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A photocleavable and mass spectrometric DNA-peptide probe enables fast and specific enzyme-free detection of microRNA

Kuang, Yuqiong, Liu, Liang, Wang, Zhongcheng, Chen, Yun
Talanta 2020 v.211 pp. 120726
DNA, breast neoplasms, humans, liquid chromatography, microRNA, nucleic acid hybridization, nucleotide sequences, peptides, photolysis, tandem mass spectrometry, therapeutics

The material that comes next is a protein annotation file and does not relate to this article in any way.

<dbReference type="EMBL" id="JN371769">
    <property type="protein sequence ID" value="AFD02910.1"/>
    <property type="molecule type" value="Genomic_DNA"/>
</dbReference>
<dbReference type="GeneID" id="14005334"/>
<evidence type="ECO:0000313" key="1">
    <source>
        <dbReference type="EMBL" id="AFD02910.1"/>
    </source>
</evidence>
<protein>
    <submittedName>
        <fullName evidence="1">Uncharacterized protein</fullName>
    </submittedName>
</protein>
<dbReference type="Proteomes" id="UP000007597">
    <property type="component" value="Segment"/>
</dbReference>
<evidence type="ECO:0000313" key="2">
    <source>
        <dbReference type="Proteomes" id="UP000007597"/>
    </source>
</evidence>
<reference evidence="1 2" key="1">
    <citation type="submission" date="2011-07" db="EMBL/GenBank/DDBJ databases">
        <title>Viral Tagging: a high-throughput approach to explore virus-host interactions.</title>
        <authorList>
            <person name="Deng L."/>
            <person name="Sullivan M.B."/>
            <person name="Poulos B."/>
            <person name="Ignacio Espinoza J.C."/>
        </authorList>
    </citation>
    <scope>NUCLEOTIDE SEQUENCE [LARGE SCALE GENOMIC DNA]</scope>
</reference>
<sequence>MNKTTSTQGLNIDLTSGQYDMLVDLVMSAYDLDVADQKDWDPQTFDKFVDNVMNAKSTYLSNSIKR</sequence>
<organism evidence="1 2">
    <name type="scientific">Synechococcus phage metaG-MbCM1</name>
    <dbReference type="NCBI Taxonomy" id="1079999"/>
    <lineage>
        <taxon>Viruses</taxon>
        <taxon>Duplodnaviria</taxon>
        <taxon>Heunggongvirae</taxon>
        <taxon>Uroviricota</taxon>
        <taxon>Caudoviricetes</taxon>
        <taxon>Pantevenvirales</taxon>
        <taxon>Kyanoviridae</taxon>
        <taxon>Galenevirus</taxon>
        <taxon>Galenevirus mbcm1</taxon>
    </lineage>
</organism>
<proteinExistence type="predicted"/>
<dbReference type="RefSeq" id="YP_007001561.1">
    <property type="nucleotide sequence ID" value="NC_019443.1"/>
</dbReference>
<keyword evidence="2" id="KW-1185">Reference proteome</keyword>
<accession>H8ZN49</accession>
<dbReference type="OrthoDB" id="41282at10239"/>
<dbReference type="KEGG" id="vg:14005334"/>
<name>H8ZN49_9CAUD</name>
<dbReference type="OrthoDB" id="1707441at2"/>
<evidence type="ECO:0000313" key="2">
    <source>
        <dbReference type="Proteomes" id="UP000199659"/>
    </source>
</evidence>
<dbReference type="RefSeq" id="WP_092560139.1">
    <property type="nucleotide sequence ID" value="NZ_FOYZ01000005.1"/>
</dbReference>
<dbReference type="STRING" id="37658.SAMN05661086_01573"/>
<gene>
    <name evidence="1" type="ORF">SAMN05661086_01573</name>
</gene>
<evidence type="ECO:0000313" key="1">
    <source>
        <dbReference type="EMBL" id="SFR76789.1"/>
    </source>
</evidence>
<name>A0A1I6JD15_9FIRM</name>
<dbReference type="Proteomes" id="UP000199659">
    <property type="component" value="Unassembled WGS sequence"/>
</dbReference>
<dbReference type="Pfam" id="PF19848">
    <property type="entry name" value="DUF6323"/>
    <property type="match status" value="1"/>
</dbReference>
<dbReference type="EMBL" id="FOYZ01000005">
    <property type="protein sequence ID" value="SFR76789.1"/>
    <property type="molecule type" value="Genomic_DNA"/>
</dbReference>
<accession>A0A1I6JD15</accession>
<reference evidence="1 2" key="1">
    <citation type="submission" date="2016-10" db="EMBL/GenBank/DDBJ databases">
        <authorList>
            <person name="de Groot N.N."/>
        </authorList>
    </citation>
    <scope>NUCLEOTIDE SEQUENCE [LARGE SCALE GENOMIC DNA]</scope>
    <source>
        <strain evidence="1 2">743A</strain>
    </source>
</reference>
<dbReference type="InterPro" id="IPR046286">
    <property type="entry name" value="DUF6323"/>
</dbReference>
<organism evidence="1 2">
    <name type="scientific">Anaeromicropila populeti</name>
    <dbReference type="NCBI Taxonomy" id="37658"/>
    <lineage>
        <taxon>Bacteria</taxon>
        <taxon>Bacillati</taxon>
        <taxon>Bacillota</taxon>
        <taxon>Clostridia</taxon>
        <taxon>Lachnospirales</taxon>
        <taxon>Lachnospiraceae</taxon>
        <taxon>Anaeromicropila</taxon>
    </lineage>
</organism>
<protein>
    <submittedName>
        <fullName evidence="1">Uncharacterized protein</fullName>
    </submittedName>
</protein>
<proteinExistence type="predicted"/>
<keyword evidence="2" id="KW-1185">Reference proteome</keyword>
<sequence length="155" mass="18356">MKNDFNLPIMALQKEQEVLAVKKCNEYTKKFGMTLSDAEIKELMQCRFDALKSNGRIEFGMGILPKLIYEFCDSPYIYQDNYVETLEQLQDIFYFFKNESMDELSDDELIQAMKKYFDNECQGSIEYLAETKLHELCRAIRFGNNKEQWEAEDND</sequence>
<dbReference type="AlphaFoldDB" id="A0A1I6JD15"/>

MiRNAs are known to be involved in a series of diseases, including breast cancer, and they have the potential to serve as diagnostic/prognostic markers and therapeutic targets. A prerequisite for miRNAs to be applied in clinical practice is the quantitative profiling of their expression. However, the majority of current assays used in miRNA detection are highly enzyme-dependent. In this study, a novel enzyme-free assay was developed that relies on stacking hybridization and a photocleavable DNA-PL-peptide probe, which contains a reporter peptide (AVLGVDPFR), a photocleavable o-nitrobenzyl derivative linker and a detection DNA sequence that is complementary to a part of the target miRNA (e.g., miR-21, miR-125a or miR-200c). Stacking hybridization enabled the DNA-PL-peptide probe to capture DNA in a contiguous tandem arrangement to generate a long DNA single strand complementary to the target miRNA. Then, photolysis was initiated to rapidly release the reporter peptide, and the reporter peptide was ultimately monitored by liquid chromatography-tandem mass spectrometry (LC-MS/MS). In this experiment, the parameters linked with photorelease, binding, conjugation and hybridization were characterized. The results showed that the assay time was significantly shortened, and the detection specificity was improved. After validation of the assay, the target miRNA level was determined in human breast cells and tissue samples. The results demonstrated that photocleavable materials coupled with mass spectrometric detection have great potential in clinical practice.